The Path of Roses

Author: Lewis Carroll  | Date: 1856


(Florence Nightingale was at the height of her fame when this was written, after the Crimean War.)

IN the dark silence of an ancient room,

Whose one tall window fronted to the West,

Where, through laced tendrils of a hanging vine,

The sunset-glow was fading into-night,

Sat a pale Lady, resting weary hands

Upon a great clasped volume, and her face

Within her hands. Not as in rest she bowed,

But large hot tears were coursing down her cheek,

And her low-panted sobs broke awefully

Upon the sleeping echoes of the night.

Soon she unclasp’d the volume once again,

And read the words in tone of agony,

As in self-torture, weeping as she read:

"He crowns the glory of his race:

He prayeth but in some fit place

To meet his foeman face to face:

"And, battling for the True, the Right,

From ruddy dawn to Purple night,

To perish in the midmost fight:

"Where hearts are fierce and hands are strong,

Where peals the bugle loud and long,

Where blood is dropping in the throng:

"Still, with a dim and glazing eye,

To watch the tide of victory,

To hear in death the battle-cry:

"Then, gathered grandly to his grave,

To rest among the true and brave,

In holy ground, where yew-trees wave:

"Where, from church-windows sculptured fair,

Float out upon the evening air

The note of praise, the voice of prayer:

"Where no vain marble mockery

Insults with loud and boastful lie

The simple soldier’s memory:

"Where sometimes little children go,

And read, in whisper’d accent slow,

The name of him who sleeps below."

Her voice died out: like one in dreams she sat.

"Alas!" she sighed. "For what can Woman do?

Her life is aimless, and her death unknown:

Hemmed in by social forms she pines in vain.

Man has his work, but what can Woman do?"

And answer came there from the creeping gloom,

The creeping gloom that settled into night:

"Peace! For thy lot is other than a man’s:

His is a path of thorns: he beats them down:

He faces death: he wrestles with despair.

Thine is of roses, to adorn and cheer

His lonely life, and hide the thorns in flowers."

She spake again: in bitter tone she spake:

"Aye, as a toy, the puppet of an hour,

Or a fair posy, newly plucked at morn,

But flung aside and withered ere the night."

And answer came there from the creeping gloom,

The creeping gloom that blackened into night:

"So shalt thou be the lamp to light his path,

What time the shades of sorrow close around."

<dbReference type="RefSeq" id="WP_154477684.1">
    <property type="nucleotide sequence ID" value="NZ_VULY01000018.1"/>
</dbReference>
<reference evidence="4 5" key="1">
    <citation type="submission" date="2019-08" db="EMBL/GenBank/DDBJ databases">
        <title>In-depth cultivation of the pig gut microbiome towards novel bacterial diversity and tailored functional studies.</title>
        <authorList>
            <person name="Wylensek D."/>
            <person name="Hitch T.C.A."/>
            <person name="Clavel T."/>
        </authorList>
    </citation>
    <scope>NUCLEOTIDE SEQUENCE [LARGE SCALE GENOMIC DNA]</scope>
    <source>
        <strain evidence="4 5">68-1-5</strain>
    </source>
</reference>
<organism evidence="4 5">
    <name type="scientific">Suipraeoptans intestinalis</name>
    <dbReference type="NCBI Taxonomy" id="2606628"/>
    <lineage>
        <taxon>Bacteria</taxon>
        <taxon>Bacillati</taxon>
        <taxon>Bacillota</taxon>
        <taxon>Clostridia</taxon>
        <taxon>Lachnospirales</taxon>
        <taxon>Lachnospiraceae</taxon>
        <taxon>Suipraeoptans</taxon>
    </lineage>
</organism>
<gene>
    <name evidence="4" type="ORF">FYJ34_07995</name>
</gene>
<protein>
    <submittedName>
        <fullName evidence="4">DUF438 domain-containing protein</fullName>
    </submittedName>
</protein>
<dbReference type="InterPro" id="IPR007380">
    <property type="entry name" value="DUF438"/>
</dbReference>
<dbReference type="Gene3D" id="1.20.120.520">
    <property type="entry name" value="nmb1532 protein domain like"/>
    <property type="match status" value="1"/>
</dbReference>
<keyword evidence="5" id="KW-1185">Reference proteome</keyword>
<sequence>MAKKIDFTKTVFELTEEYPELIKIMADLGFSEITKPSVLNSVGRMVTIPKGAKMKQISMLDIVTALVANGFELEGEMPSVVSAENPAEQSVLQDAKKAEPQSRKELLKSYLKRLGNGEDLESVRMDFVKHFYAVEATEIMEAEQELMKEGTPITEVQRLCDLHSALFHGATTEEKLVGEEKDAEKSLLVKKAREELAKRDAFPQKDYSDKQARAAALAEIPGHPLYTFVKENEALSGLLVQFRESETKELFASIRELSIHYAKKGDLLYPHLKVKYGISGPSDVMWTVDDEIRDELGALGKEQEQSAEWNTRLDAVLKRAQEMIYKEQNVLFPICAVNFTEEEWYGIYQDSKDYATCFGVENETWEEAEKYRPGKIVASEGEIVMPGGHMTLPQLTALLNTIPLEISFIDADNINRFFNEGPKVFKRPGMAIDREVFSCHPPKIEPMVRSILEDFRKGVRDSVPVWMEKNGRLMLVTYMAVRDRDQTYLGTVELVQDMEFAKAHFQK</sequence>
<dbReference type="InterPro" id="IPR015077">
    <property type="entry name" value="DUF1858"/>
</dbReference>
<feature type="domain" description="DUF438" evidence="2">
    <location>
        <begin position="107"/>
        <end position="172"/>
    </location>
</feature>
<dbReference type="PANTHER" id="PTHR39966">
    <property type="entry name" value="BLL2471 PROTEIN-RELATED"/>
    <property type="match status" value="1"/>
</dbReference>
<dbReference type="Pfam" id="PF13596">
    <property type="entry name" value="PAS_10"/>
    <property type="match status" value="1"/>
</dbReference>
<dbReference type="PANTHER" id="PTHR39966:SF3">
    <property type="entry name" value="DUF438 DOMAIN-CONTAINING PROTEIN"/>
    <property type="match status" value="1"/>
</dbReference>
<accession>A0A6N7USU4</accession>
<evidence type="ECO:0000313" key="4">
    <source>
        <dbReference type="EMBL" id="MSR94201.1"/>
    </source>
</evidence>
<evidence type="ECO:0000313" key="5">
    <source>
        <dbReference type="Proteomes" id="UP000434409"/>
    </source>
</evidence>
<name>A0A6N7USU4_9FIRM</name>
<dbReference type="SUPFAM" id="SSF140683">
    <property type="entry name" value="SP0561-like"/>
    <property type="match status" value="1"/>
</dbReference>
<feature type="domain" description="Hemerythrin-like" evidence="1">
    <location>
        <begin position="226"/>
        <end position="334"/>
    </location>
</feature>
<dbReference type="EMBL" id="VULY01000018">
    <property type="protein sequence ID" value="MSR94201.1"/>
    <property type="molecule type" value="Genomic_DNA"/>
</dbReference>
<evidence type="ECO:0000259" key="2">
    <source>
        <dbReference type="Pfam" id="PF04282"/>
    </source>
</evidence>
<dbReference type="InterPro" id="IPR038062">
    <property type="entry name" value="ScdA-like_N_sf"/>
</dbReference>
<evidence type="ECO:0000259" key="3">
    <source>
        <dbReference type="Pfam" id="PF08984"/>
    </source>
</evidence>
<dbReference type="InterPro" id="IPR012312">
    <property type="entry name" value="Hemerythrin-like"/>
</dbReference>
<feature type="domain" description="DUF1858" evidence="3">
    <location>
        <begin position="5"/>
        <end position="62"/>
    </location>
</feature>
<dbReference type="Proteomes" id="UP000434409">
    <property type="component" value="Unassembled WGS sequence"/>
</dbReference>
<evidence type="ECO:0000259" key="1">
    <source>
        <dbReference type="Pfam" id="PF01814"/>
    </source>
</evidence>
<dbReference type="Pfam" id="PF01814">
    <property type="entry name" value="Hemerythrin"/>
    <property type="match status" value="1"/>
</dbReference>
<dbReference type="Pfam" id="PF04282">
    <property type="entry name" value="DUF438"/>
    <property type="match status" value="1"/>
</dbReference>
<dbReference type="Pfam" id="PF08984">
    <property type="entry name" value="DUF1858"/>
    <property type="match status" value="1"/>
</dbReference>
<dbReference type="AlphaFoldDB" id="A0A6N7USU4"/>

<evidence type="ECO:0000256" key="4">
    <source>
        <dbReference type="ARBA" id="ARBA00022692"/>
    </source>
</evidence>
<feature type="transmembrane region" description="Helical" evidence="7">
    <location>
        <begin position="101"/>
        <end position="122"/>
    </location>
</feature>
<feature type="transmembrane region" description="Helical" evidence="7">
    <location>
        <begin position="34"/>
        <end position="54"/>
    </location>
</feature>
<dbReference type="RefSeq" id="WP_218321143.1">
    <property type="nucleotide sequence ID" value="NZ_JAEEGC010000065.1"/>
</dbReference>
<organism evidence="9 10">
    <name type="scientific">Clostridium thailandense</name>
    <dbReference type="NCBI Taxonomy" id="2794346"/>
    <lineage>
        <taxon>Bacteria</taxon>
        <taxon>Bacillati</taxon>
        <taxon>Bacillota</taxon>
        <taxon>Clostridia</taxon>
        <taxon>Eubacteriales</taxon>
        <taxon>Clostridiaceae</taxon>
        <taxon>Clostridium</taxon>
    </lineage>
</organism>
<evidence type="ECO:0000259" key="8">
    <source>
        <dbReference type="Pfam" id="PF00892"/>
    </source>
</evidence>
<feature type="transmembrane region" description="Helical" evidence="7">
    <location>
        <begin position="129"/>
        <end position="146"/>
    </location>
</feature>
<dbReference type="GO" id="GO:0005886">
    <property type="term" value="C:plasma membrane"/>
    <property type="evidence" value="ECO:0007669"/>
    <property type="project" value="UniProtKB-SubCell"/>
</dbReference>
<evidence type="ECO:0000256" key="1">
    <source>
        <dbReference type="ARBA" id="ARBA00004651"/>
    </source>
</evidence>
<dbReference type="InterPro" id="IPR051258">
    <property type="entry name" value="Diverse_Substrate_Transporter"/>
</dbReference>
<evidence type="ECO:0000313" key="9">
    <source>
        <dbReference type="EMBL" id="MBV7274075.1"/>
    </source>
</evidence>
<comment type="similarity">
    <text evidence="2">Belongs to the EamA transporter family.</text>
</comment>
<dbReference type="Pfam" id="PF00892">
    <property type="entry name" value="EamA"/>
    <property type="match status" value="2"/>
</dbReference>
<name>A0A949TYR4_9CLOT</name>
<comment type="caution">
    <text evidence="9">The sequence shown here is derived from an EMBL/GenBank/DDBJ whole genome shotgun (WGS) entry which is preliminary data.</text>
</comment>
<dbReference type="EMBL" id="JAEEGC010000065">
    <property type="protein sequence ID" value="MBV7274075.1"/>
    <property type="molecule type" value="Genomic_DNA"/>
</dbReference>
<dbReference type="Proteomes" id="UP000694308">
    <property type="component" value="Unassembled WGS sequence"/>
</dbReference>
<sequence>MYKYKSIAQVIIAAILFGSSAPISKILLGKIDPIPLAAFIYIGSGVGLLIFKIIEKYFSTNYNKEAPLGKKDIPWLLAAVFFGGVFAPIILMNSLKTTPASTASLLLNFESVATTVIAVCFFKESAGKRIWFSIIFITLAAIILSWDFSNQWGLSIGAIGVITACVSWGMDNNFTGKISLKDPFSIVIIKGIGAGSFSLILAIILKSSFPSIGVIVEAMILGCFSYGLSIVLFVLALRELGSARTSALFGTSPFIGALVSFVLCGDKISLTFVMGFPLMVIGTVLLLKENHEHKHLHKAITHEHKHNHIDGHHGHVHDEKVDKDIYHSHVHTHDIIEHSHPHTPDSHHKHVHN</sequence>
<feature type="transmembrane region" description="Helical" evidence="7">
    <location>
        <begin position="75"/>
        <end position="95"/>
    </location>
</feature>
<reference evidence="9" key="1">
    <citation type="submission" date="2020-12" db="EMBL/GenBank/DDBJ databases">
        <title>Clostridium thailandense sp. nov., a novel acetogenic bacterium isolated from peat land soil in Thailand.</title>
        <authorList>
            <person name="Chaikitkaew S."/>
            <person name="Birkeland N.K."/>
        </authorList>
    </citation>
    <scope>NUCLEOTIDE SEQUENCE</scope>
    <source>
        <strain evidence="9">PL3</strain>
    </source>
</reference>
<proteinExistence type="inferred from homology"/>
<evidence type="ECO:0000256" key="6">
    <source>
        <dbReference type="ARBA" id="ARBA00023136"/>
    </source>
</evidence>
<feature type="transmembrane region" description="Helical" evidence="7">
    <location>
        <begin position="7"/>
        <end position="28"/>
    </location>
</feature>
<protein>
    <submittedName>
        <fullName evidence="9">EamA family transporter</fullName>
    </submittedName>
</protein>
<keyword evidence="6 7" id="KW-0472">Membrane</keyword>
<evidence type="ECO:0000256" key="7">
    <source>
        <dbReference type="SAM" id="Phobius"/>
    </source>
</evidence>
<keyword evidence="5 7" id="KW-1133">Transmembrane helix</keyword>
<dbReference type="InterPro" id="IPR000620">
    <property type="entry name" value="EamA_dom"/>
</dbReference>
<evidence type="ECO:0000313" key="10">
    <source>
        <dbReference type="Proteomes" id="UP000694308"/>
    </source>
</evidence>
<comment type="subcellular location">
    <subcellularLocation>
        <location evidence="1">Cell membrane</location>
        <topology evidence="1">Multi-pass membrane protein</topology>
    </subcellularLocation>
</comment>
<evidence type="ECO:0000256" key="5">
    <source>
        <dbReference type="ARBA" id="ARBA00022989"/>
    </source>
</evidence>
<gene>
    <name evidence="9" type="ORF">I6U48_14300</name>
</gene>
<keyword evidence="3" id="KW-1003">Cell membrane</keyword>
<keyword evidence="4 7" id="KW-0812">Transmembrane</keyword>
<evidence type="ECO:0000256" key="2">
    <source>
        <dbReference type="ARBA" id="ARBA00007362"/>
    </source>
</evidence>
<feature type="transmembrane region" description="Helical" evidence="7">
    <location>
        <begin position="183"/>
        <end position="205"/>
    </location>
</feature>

And, so it seemed to her, an awful light

Pierced slowly through the darkness, orbed, and grew,

Until all passed away- the ancient room-

The sunlight dying through the trellised vine-

The one tall window- all had passed away,

And she was standing on the mighty hills.

Beneath, around, and far as eye could see,

Squadron on squadron, stretched opposing hosts,

Ranked as for battle, mute and motionless.

Anon a distant thunder shook the ground,

The tramp of horses, and a troop shot by-

Plunged headlong in that living sea of men-

Plunged to their death: back from that fatal field

A scattered handful, fighting hard for life,

Broke through the serried lines; but, as she gazed,

They shrank and melted, and their forms grew thin-

Grew pale as ghosts when the first morning ray

Dawns from the East- the trumpet’s brazen blare

Died into silence- and the vision passed-

Passed to a room where sick and dying lay

In long, sad line- there brooded Fear and Pain-

Darkness was there, the shade of Azrael’s wing.

But there was one that ever, to and fro,

Moved with light footfall: purely calm her face,

And those deep steadfast eyes that starred the gloom:

Still, as she went, she ministered to each

Comfort and counsel; cooled the fevered brow

With softest touch, and in the listening ear

Of the pale sufferer whispered words of peace.

That dying warrior, gazing as she passed,

Clasped his thin hands and blessed her. Bless her too,

Thou, who didst bless the merciful of old!

So prayed the Lady, watching tearfully

Her gentle moving onward, till the night

Had veiled her wholly, and the vision passed.

Then once again the solemn whisper came:

"So in the darkest path of man’s despair,

Where War and Terror shake the troubled earth,

Lies woman’s mission; with unblenching brow

To pass through scenes of horror and affright

Where men grow sick and tremble: unto her

All things are sanctified, for all are good.

Nothing so mean, but shall deserve her care:

Nothing so great, but she may bear her part.

No life is vain: each hath his place assigned:

Do thou thy task, and leave the rest to God."

And there was silence, but the Lady made

No answer, save one deeply-breathed "Amen".

And she arose, and in that darkening room

Stood lonely as a spirit of the night-

Stood calm and fearless in the gathered night-

And raised her eyes to heaven. There were tears

Upon her face, but in her heart was peace,

Peace that the world nor gives nor takes away!

April 10, 1856.

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Chicago: Lewis Carroll, The Path of Roses Original Sources, accessed May 25, 2024,

MLA: Carroll, Lewis. The Path of Roses, Original Sources. 25 May. 2024.

Harvard: Carroll, L, The Path of Roses. Original Sources, retrieved 25 May 2024, from